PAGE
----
The value chain view is only one perspective on a complex reality that also requires data modeling and systems modeling at a minimum, with matrix analysis to link the perspectives together. If you're going to critique my method then you need to consider that entire framework. Debating whether I have somehow misused Porter isn't that interesting to me, because the process model that I call a value chain is well within the mainstream of BPM at least. Now, if you were to find compelling evidence that Information Engineering-based enterprise architecture (Finkelstein/Martin as interpreted by Spewak) were harmful as a method, I would pay more attention, because matrixing of process, data, and system is at the heart of what I do.

I am not sure if you are talking about falsifiability of method or falsifiability of model. The two are different to me. Falsification of model is often possible; falsification of method is more difficult. I am puzzled by how I might "falsify" data or process modeling as methods, for example. They have their bases in mathematically proven algebras. And the primary way I know to falsify an *instance* of one of those methods is for a user to tell me, "that does not represent my reality." The methods give me syntactic correctness, but semantic correctness is beyond their scope.

The market is the final arbiter in my world, and it falsifies things quite satisfactorily. Sometimes people lose money. That's the way it goes. There is no certainty beyond death and taxes.

In this discussion, you have not indicated much awareness of or experience with the real world practice of enterprise architecture modeling or the IT governance and service management literature. I'm quite comfortable that the book I have written and the articles on my weblog are well within the mainstream of those discourses. I have never claimed to be scientific in the pure sense; my only goal is to be useful to my peer practitioners. Mostly, I am just trying to describe reality, not predict it, using some very well accepted techniques in my community.

If you are going to take the idealist academic perspective and insist on falsifiability, you are essentially taking on a very large body of practitioner literature, including ITIL, COBIT, ISO20000, the IT governance and portfolio management literature, probably the majority of the enterprise architecture literature, and much more. Are you calling it all "pseudoscience"?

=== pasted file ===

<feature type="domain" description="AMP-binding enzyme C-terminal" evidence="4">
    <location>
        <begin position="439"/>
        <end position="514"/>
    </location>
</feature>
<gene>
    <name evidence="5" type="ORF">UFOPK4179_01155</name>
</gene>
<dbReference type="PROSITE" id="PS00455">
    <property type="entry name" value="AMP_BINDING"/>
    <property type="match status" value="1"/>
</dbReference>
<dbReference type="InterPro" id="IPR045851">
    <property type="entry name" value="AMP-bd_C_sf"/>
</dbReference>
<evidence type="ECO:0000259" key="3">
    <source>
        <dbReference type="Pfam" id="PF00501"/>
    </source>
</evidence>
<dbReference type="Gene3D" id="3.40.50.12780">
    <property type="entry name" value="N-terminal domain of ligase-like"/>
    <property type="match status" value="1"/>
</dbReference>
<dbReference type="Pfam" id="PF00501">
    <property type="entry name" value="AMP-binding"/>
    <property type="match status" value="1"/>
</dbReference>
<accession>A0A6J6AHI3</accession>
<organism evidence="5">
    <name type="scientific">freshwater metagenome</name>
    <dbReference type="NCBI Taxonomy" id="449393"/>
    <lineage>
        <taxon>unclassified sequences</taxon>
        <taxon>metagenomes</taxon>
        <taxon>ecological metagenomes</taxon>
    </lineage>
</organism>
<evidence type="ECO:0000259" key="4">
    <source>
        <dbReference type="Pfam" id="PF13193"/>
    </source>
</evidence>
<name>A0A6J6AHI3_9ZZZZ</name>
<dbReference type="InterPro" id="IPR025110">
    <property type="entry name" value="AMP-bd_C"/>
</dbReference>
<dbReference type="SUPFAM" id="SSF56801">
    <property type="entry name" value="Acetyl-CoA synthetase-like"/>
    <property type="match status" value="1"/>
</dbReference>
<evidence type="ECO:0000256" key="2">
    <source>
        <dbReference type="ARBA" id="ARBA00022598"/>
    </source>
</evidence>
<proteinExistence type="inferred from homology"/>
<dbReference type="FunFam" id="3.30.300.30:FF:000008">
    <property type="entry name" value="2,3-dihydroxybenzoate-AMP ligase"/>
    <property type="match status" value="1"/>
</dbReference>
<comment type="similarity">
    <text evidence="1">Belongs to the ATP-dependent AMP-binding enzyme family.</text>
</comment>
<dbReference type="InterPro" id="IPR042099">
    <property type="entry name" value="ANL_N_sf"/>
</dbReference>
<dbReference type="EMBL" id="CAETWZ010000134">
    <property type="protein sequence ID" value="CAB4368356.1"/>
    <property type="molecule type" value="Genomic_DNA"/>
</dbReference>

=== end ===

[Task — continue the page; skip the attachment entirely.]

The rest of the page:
I do monitor the allegedly more "rigorous" peer reviewed research, being a member of both IEEE and ACM and a regular visitor to the local research university library. In general, there is little if any peer reviewed work coming out useful to practitioners like myself, who are concerned with questions of large scale IT operations and not with technical issues per se.

I did correspond with the head of a nonprofit organization dedicated to furthering the cause of value chain analysis, and he confirmed for me that service value chains are part of what they do. So I have both him and my author friend supporting what I've done. That's good enough for me.

Despite appearances here, I am very critical of both the form and content of my work. Recently a chief architect for a noted IT portfolio management vendor started some correspondence with me that has led me to question my view that it is possible to distinguish service request management from demand management. I will probably be publicly retracting that aspect of my framework. But your points unfortunately do not carry the same weight of specificity and industry peer credibility that his do.

Re: dismal science. It's a phrase with intuitive resonance, regardless of provenance. That's why it's persisted. Neither economists nor academics have any influence over me and my work in the private sector, so I don't perceive any "interest" in this matter.

Charles T. Betz